Prepared by Dr. John E. Marshall
Eph. 6:9a “And, ye masters,. . .”
“Masters” refers to bosses, teachers, and all others who, holding supervisory positions, have people under their authority. Being fair and consistent, Paul required duties not only of people in submission, but also commanded reciprocal responsibilities from those in authority. In interpersonal Christian relationships, cooperation, submission, and duty always travel a two-way street.
Husbands, as well as wives, have assigned duties to perform. Parents, as well as children, are to act in certain prescribed ways. Paul will now tell us that masters, as well as servants, have behavioral obligations to fulfill.
The principles Paul taught here are now, in varying forms, a common part of modern leadership seminars and books. Enlightened management took only about 2000 years to catch up with the Bible, God’s perfect, holy book.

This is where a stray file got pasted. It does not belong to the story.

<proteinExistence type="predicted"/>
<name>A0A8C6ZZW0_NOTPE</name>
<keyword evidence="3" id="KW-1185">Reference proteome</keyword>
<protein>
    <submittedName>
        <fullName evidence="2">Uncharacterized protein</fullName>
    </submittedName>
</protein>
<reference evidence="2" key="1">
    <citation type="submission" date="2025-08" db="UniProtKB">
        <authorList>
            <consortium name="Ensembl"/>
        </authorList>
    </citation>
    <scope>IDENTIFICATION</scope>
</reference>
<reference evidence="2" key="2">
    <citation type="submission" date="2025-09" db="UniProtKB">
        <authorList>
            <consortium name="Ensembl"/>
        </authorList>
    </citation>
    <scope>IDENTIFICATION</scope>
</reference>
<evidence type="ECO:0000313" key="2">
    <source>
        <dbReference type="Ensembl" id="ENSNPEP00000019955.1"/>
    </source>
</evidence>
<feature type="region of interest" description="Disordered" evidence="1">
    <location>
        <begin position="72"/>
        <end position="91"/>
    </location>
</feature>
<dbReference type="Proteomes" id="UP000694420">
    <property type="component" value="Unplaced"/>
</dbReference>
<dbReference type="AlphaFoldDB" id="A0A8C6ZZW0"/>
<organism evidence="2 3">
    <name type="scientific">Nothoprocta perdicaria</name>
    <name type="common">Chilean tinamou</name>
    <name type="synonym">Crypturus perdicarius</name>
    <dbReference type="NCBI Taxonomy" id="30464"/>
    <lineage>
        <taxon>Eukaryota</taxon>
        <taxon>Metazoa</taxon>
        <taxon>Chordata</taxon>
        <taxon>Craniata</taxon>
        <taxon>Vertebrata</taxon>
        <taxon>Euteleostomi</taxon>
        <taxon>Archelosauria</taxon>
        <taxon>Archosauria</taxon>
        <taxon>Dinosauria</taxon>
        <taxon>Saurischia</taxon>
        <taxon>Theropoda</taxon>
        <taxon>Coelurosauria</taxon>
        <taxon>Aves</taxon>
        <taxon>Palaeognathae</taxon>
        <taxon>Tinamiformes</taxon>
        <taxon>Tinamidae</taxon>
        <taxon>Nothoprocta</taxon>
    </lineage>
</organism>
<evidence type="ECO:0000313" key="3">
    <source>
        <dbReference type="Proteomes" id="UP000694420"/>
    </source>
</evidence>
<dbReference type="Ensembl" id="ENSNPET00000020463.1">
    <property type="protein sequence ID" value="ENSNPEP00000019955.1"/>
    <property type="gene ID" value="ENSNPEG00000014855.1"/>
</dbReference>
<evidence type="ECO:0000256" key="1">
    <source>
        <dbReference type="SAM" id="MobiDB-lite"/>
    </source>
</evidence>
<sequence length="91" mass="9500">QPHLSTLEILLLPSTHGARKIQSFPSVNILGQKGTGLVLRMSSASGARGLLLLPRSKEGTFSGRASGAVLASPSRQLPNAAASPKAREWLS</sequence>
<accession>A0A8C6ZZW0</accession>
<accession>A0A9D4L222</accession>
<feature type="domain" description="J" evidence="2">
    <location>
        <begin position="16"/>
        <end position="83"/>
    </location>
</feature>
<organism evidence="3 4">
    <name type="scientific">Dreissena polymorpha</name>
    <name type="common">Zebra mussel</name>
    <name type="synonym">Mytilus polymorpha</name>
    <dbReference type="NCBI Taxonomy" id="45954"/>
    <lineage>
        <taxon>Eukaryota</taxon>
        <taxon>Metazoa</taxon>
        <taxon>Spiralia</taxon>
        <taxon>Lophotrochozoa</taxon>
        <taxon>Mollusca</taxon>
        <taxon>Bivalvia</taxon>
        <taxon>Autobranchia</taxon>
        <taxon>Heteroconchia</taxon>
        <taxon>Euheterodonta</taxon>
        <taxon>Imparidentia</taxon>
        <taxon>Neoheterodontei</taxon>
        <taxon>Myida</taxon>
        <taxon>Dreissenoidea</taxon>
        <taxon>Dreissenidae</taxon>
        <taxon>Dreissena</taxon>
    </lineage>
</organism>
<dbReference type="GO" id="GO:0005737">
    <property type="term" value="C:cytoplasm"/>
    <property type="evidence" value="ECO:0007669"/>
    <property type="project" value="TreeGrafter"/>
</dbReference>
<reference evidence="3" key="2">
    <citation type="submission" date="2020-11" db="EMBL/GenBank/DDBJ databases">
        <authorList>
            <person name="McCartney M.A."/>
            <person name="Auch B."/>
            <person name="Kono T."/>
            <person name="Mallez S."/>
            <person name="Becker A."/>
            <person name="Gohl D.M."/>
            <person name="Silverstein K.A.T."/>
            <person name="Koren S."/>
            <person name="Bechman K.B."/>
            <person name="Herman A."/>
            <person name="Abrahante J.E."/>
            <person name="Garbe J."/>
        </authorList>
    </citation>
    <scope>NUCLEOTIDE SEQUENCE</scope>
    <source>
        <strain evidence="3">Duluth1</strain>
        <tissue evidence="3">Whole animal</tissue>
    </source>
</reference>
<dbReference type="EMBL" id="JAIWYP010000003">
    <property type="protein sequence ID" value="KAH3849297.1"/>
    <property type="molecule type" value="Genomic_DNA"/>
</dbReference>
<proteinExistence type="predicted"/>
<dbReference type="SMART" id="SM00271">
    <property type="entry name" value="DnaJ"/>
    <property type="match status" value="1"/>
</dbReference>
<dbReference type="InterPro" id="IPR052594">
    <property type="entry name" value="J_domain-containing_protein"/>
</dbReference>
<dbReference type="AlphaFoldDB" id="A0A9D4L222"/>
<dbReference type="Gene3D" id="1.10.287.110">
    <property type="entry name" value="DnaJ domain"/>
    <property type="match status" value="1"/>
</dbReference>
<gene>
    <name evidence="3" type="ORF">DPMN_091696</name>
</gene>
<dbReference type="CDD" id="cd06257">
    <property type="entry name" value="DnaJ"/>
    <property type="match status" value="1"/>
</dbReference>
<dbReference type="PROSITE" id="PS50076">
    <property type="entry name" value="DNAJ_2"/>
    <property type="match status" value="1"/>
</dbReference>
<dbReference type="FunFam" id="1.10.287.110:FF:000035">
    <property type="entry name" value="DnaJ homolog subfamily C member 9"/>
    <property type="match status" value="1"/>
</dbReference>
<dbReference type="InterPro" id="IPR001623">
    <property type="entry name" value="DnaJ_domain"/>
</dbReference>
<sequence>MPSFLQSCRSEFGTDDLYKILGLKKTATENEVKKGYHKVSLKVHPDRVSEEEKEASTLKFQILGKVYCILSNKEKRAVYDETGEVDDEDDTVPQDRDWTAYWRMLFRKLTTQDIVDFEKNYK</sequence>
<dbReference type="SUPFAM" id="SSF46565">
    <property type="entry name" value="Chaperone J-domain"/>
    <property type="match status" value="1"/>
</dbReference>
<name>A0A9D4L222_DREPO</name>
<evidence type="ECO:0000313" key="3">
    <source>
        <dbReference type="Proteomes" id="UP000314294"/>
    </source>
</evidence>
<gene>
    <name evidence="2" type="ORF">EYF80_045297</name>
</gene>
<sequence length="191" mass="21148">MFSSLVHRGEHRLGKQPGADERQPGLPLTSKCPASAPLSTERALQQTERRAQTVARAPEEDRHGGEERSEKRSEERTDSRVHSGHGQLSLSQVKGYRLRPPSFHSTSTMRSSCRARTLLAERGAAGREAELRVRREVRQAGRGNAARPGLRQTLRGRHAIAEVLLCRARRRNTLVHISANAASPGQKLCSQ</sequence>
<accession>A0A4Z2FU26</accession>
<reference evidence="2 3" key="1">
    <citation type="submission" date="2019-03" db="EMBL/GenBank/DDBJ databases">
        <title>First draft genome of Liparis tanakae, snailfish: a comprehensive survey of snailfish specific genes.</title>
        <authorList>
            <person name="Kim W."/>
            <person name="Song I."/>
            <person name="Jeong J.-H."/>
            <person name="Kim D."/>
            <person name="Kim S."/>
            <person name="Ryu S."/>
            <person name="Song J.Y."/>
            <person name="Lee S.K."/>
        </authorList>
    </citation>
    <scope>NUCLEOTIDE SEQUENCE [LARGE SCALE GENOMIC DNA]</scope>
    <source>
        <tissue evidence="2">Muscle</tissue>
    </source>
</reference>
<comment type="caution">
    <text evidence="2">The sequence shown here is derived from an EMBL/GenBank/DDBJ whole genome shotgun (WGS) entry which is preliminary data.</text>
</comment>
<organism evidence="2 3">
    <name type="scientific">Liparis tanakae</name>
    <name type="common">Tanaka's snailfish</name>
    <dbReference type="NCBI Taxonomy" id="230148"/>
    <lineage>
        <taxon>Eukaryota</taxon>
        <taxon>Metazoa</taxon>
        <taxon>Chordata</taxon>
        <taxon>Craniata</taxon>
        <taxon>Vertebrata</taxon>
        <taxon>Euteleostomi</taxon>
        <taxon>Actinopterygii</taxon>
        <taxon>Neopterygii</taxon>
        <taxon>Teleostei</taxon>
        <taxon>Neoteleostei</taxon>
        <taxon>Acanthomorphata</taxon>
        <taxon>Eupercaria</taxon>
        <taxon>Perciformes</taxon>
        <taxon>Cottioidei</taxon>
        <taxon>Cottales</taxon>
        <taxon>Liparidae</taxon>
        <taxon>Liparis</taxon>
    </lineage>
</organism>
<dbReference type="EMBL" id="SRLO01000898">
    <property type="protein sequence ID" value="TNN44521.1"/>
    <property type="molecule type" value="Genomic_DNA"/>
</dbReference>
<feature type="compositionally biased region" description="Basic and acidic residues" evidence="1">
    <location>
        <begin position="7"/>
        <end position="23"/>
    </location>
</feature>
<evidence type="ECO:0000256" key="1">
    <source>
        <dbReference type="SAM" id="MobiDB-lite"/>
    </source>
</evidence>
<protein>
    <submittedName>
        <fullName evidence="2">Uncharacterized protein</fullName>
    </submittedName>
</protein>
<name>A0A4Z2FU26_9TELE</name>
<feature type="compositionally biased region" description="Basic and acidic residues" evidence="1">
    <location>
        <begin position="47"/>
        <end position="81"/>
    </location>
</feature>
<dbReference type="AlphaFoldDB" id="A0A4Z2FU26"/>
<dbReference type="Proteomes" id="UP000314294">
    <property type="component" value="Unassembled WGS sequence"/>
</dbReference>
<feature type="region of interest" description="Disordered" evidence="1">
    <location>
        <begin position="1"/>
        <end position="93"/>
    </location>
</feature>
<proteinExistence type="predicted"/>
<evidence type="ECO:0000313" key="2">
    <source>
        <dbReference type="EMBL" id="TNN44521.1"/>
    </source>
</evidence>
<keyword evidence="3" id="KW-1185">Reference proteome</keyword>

Eph. 6:9b “. . .do the same things unto them,. . .”
The regulations the Apostle prescribed for servants (6:5-8) recoil, where applicable, back on masters. At least four of the principles Paul found pertinent for employees and students can apply directly to employers and teachers.
First, employers and teachers must supervise “with fear and trembling” (6:5d). They must fear God, show concentrated spiritual zeal, and be anxious of falling short, of disappointing the Lord. Any supervisor who forces people to work in unhealthy, dangerous, or nerve-racking conditions, should worry primarily about God, not OSHA. He jots everything down in His record book.